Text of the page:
As the Trump-Russia scandal continues to unfold, there are political and policy decisions for U.S. officials to consider, including how best to hold Vladimir Putin's government accountable for the most serious attack on the United States since 9/11. At this point, Donald Trump's White House is prepared to do effectively nothing -- a posture that encourages additional attacks, because it signals to U.S. adversaries that there will be no consequences for their actions.
But let's pull further on that thread. If Trump's complacency and appeasement have the effect of encouraging foreign intervention in American campaigns, what are policymakers prepared to do to help protect the United States going forward? The president has already floated the idea of creating a cyber-security partnership with the people who attacked us -- an idea no sane person could support.
But Team Trump isn't the only game in town. The Washington Post's Greg Sargent had a very interesting scoop yesterday morning.
With President Trump continuing to claim the Russia scandal is a "hoax," this question deserves more attention: What will Trump and Republicans do about the likelihood that Russia will attempt to undermine our elections again next time?Democrats are now taking new steps to increase the pressure on Republicans to take this prospect a lot more seriously.The Democratic Congressional Campaign Committee, which oversees House races, has issued a formal request to its Republican counterpart, asking it to join in showing a "united front" and creating a "joint plan" against any Russian efforts to undermine the 2018 elections, I've learned.
It's an approach that makes a lot of sense. U.S. intelligence officials have already said they expect Russia to try again -- Putin's first attack was wildly successful, and he has every incentive to return to the scene of the crime -- and now is the time to prepare a proper American defense against the next foreign intervention.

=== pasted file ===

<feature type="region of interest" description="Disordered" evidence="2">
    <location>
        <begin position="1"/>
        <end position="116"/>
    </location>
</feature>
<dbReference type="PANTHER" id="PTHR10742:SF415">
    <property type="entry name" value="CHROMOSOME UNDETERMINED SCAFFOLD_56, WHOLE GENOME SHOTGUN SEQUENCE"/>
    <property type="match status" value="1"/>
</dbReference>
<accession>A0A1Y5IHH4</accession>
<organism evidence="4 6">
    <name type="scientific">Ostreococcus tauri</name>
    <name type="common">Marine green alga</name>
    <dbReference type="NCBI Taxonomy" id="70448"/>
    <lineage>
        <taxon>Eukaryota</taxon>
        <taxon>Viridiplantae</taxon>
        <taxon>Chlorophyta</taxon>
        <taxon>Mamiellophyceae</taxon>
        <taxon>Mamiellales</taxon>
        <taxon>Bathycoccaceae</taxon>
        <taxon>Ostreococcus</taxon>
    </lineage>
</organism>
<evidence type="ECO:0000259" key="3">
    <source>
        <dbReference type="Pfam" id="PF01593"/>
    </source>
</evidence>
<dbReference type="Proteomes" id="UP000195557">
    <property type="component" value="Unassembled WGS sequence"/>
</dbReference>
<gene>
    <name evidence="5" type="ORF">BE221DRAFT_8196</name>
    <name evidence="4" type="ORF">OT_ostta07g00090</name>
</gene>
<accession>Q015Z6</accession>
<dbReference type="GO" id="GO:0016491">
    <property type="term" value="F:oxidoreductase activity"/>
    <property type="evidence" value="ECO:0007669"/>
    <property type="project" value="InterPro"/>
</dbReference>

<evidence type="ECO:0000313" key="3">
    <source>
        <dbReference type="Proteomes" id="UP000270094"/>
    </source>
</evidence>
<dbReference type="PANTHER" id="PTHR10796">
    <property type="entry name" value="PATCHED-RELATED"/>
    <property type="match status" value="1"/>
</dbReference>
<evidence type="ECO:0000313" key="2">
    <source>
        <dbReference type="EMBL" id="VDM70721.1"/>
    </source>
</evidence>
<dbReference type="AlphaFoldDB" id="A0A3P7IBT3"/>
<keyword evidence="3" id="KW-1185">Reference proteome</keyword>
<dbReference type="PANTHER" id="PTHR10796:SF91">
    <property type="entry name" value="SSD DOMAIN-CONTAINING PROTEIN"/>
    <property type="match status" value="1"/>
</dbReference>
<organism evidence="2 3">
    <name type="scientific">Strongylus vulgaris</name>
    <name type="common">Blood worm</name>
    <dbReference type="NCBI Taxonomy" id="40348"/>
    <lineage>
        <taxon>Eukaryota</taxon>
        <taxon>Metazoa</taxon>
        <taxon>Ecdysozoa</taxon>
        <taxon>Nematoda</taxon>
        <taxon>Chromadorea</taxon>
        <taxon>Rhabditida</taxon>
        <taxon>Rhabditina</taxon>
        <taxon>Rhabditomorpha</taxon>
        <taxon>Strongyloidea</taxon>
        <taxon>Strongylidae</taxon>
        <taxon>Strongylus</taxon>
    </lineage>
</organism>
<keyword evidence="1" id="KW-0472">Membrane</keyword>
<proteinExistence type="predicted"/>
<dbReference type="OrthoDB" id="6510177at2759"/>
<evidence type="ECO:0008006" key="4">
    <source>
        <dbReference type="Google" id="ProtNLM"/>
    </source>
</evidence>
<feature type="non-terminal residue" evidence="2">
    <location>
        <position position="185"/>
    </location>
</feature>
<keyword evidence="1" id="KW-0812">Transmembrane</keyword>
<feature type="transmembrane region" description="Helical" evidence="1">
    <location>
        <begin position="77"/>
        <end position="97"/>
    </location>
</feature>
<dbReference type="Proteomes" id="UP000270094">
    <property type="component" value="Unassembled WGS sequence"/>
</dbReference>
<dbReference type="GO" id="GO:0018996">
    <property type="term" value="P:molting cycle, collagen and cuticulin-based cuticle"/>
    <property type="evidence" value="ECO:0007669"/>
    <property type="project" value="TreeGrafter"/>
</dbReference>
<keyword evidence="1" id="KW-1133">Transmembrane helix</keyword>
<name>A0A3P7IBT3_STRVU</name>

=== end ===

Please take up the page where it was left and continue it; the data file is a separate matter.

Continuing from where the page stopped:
The DCCC's letter to the National Republican Congressional Committee is based on the idea that partisans are Americans first, and there are steps the parties can take now to help protect the process for everyone.
All Republican officials have to do is agree to a bipartisan partnership before the next attack. As of yesterday, however, that appears unlikely.
An NRCC spokesperson told NBC News yesterday, in response to a question about the Democrats' outreach, "The fact that this letter was delivered by an intern and immediately leaked to the press shows what an unserious political stunt it is."
I'm not at all sure why it would matter to Republicans who delivered the letter -- if Tom Perez had dropped it off, would they have been more impressed? -- but the response suggests a cooperative, protect-our-democracy approach is unlikely.
This is, alas, a familiar outcome. When the Obama White House dispatched a high-level team of intelligence officials to Capitol Hill last fall, looking for a united front against the Russian attack while it was ongoing, congressional Republican leaders refused bipartisan cooperation then, too.
It's difficult to say with confidence what's motivating Republicans to take such an approach, but it's only a matter of time before Democrats start to ask publicly whether GOP leaders -- on both ends of Pennsylvania Avenue -- are actually comfortable with foreign adversaries subverting our democracy.